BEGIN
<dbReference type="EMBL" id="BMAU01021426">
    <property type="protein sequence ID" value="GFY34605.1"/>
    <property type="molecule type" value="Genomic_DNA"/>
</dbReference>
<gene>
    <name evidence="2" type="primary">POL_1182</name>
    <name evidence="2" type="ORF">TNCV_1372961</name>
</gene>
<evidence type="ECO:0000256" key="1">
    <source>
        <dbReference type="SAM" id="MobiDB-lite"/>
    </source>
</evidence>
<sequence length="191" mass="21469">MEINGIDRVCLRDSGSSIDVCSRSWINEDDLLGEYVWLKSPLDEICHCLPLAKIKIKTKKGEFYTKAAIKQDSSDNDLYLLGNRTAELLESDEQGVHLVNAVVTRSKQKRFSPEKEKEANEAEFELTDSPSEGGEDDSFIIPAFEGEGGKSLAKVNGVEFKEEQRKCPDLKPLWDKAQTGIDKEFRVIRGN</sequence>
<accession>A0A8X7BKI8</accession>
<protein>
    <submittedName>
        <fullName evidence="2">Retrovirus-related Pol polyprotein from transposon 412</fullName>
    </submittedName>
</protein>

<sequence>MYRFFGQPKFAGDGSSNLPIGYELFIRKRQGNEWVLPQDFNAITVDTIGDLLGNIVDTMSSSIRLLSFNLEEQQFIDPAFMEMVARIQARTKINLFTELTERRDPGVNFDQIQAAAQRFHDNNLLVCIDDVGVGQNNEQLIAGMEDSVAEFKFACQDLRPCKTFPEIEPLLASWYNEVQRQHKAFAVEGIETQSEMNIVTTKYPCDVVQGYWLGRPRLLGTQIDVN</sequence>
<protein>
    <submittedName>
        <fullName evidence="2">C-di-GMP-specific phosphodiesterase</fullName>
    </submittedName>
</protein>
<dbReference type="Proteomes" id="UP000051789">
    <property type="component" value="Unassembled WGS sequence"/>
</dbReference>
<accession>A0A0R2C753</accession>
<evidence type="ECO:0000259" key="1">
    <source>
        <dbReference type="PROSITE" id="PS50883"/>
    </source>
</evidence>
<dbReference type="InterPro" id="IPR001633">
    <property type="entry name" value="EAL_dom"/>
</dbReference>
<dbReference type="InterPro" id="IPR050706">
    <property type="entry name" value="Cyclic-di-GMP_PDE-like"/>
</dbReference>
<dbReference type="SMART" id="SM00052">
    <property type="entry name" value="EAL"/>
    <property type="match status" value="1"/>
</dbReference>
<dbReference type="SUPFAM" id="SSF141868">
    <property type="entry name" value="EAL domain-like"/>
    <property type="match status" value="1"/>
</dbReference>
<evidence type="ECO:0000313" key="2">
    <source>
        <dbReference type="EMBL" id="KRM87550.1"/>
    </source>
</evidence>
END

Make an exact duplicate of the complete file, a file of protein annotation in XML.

<dbReference type="EMBL" id="BMAU01021426">
    <property type="protein sequence ID" value="GFY34605.1"/>
    <property type="molecule type" value="Genomic_DNA"/>
</dbReference>
<gene>
    <name evidence="2" type="primary">POL_1182</name>
    <name evidence="2" type="ORF">TNCV_1372961</name>
</gene>
<evidence type="ECO:0000256" key="1">
    <source>
        <dbReference type="SAM" id="MobiDB-lite"/>
    </source>
</evidence>
<sequence length="191" mass="21469">MEINGIDRVCLRDSGSSIDVCSRSWINEDDLLGEYVWLKSPLDEICHCLPLAKIKIKTKKGEFYTKAAIKQDSSDNDLYLLGNRTAELLESDEQGVHLVNAVVTRSKQKRFSPEKEKEANEAEFELTDSPSEGGEDDSFIIPAFEGEGGKSLAKVNGVEFKEEQRKCPDLKPLWDKAQTGIDKEFRVIRGN</sequence>
<accession>A0A8X7BKI8</accession>
<protein>
    <submittedName>
        <fullName evidence="2">Retrovirus-related Pol polyprotein from transposon 412</fullName>
    </submittedName>
</protein>

<sequence>MYRFFGQPKFAGDGSSNLPIGYELFIRKRQGNEWVLPQDFNAITVDTIGDLLGNIVDTMSSSIRLLSFNLEEQQFIDPAFMEMVARIQARTKINLFTELTERRDPGVNFDQIQAAAQRFHDNNLLVCIDDVGVGQNNEQLIAGMEDSVAEFKFACQDLRPCKTFPEIEPLLASWYNEVQRQHKAFAVEGIETQSEMNIVTTKYPCDVVQGYWLGRPRLLGTQIDVN</sequence>
<protein>
    <submittedName>
        <fullName evidence="2">C-di-GMP-specific phosphodiesterase</fullName>
    </submittedName>
</protein>
<dbReference type="Proteomes" id="UP000051789">
    <property type="component" value="Unassembled WGS sequence"/>
</dbReference>
<accession>A0A0R2C753</accession>
<evidence type="ECO:0000259" key="1">
    <source>
        <dbReference type="PROSITE" id="PS50883"/>
    </source>
</evidence>
<dbReference type="InterPro" id="IPR001633">
    <property type="entry name" value="EAL_dom"/>
</dbReference>
<dbReference type="InterPro" id="IPR050706">
    <property type="entry name" value="Cyclic-di-GMP_PDE-like"/>
</dbReference>
<dbReference type="SMART" id="SM00052">
    <property type="entry name" value="EAL"/>
    <property type="match status" value="1"/>
</dbReference>
<dbReference type="SUPFAM" id="SSF141868">
    <property type="entry name" value="EAL domain-like"/>
    <property type="match status" value="1"/>
</dbReference>
<evidence type="ECO:0000313" key="2">
    <source>
        <dbReference type="EMBL" id="KRM87550.1"/>
    </source>
</evidence>